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BCC is the most common type of skin cancer, making up more than 75% of all skin cancers. They develop from the basal (bottom) layer of the epidermis. BCCs are slow growing. They rarely spread to other parts of the body, and are almost always completely cured by treatment. However, if left untreated, BCCs have the potential to invade and destroy the surrounding skin and tissues.
Squamous cell carcinoma (SCC) is the second most common forms of skin cancer, and accounts for up to 30% of skin cancers.
It starts from cells in the outermost layer of the skin which start to overgrow and potentially spread. SCC can also start from cells on the lips, tongue, lining of the mouth and genitals.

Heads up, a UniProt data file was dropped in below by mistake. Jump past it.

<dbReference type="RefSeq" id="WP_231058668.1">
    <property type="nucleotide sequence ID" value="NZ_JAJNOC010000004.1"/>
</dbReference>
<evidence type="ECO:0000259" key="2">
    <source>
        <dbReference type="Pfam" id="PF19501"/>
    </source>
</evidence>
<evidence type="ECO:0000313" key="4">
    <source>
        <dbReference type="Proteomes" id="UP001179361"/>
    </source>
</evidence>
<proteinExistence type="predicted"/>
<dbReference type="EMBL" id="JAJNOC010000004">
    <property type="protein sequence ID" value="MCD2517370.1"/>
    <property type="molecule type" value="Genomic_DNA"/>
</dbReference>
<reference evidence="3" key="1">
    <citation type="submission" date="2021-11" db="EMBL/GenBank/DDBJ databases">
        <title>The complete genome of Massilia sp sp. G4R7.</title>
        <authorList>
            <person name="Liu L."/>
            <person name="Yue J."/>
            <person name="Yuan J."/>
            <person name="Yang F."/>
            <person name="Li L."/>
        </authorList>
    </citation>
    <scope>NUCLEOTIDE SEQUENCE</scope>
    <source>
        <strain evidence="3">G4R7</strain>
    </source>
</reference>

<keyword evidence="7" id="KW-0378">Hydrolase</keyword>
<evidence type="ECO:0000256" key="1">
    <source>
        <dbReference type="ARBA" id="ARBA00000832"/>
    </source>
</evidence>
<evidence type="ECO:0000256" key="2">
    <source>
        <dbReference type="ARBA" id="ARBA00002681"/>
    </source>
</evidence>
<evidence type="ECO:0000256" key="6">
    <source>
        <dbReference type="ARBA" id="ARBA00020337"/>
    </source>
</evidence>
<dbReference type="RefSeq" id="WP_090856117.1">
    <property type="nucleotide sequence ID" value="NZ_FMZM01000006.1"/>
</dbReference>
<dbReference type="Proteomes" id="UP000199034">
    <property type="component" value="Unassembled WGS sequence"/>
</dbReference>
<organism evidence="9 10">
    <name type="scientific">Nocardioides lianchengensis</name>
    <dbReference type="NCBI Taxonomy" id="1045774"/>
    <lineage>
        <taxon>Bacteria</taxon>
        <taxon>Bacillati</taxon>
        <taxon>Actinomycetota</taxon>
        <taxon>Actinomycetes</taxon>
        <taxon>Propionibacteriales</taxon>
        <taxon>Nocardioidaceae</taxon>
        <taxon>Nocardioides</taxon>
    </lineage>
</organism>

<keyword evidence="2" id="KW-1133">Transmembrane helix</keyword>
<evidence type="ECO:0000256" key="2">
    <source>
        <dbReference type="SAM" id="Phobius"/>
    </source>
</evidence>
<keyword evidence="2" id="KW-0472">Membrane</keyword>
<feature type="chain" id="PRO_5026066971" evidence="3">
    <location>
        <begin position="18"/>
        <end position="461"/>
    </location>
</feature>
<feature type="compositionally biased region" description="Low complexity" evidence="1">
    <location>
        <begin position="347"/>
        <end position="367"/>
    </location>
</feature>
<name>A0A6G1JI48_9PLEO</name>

Melanoma occurs mainly due to too much exposure to sunlight or UV radiation but it may also occur in places that have never seen the sun. This may be due to families passing down faulty genes that make moles develop into melanoma or for melanomas to form where there haven’t been any moles.
The sun’s ultraviolet (UV) radiation is the best natural source of vitamin D. However, too much UV exposure from the sun and other sources, such as solariums, is a major cause of sunburn, premature ageing, eye damage and skin damage leading to skin cancer including melanoma.
If you have been diagnosed with skin cancer, we at Skin Cancer Tasmania believe the biggest gift we can give is to provide you with a link to others who have been affected by this disease